The hundreds of thousands of employees who make the retail marketplace function, those staffers who are frequently overlooked, routinely unnoticed by their superiors, and all-too-frequently underpaid, undervalued and underappreciated, have emerged as the heroes and heroines of the coronavirus pandemic.
They have routinely accomplished the impossible, working exhaustingly long hours with little rest and less recognition to attempt to satisfy and placate a customer base that has long since run out of patience and understanding.
They have tried, often unsuccessfully, to explain store closures, a lack of merchandise on store shelves, and an inability to fill requests for merchandise simply because there is no merchandise. For their part, understandably disgruntled customers have done their best to accept that which is not easy to accept. They have grudgingly accepted the closing of stores, the absence of merchandise, the tacit refusal of staffers to make matters right. If customers are not accustomed to this kind of treatment — for the simple reason that they’ve never been exposed to it before — employees have not been trained in the art of saying no or, to put it another way, to not saying yes. Their training, often as not, has revolved around the basic premise that the customer is always right. That concept remains in place today. But for frustrated staffers, it has become a concept with no teeth: How do you explain to a hungry consumer that there is no food because … there is no food.
Only slightly less heroic than the frontline retail staffers have been their supervisors and superiors. Many of these middle- and top-level managers have spent more time in their stores during the past two months than they customarily spend in those stores in a year. They come, often as not, to seek out a particular employee whose actions and activities have caught their attention and called for some words of praise, however empty those words often sound when contrasted to the deeds that warranted them.
The point here is not to call out one particular manager or senior executive for special attention or special praise. Too much has been done by too many senior staffers to diminish their efforts by homing in on one individual or one act of kindness. Still, there is one executive whose words and deeds deserve special recognition. That executive is Doug McMillon, chief executive officer of Walmart. Through a career characterized by superior achievement and record-setting performance, McMillon has invariably set a standard for compassion, for putting himself in the other person’s shoes. But at no time has he done so more impressively and more effectively than in the way he has conducted himself since the beginning of March.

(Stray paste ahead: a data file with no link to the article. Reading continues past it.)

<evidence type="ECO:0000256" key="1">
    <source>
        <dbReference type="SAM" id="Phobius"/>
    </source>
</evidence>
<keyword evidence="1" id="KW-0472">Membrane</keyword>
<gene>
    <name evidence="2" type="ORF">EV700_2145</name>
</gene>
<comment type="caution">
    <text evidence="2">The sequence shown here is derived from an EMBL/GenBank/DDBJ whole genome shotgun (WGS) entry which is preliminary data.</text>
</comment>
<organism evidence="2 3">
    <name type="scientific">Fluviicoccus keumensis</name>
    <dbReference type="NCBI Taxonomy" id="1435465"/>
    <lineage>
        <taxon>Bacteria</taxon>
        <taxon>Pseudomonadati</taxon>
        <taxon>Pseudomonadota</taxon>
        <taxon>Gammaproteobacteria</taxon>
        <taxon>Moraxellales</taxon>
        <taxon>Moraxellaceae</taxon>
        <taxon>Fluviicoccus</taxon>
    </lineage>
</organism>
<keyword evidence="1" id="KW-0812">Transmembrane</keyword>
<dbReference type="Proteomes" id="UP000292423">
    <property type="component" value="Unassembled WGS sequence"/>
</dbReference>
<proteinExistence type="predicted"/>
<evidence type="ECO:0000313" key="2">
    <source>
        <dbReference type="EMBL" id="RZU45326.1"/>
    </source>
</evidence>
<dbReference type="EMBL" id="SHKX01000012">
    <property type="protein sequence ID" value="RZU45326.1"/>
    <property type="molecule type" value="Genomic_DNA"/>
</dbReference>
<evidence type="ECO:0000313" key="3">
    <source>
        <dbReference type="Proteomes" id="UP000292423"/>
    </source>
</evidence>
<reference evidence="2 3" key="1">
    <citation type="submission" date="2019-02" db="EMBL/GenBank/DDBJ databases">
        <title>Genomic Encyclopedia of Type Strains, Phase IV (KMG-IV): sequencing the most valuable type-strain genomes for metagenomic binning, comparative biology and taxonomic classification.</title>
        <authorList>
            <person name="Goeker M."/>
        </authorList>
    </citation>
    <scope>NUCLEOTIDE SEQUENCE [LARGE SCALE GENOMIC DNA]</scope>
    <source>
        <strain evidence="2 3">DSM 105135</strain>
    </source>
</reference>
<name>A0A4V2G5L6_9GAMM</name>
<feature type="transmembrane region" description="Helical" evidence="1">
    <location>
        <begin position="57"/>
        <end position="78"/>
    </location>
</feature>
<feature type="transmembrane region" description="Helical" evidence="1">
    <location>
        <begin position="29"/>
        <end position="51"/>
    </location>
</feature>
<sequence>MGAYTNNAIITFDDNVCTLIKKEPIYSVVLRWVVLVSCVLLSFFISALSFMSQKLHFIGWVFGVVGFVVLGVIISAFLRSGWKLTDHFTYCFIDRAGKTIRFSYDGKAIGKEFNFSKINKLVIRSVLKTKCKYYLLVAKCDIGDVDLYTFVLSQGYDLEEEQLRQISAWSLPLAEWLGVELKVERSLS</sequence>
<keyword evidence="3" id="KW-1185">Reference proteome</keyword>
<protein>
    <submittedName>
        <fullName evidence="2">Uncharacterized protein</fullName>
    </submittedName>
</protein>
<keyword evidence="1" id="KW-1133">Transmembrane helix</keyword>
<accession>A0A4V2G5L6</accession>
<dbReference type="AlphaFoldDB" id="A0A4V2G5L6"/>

During that period, he has traveled extensively. All those who follow retailing are aware of his recent trip to Washington, D.C., where, along with other retailing leaders, he joined President Trump in a call for unity, a plea that, working together, Americans can overcome this most challenging of ordeals.
Perhaps less well known and documented have been his numerous trips to individual Walmart stores, often hundreds of miles from the retailer’s Bentonville, Ark., headquarters, to thank one individual employee for work performed, courtesies extended, or simply being there when being there was more than could be asked. Those trips have been frequently accompanied by a few well-chosen words of praise, words that were meant as nothing more than a warm endorsement, a simple thanks for doing the job they are paid to do.
But the most striking aspect of McMillon’s performance is that it is typical — not only of Walmart but of the entire retailing community. So much has gone awry in our country during this most perilous of times that it is often easy to take for granted what has gone well. At the top of that list has been the performance of the retail community, a community too many of us too often take for granted. And at the very top has been the job done at store and warehouse level by a group of people who all of us routinely take for granted, the people who answer our questions, fill our requests, solve our problems or, failing to do so every time, assure their customers, our fellow citizens, that everything will come out all right in the end, that the sun will rise tomorrow, that we’ll meet again on the other side of this horrendous episode in the life of our country and our world.
So, hats off to the people who staff America’s retail stores and those who support them by making those stores as productive as they can be. Hats off to the people who work at retail.
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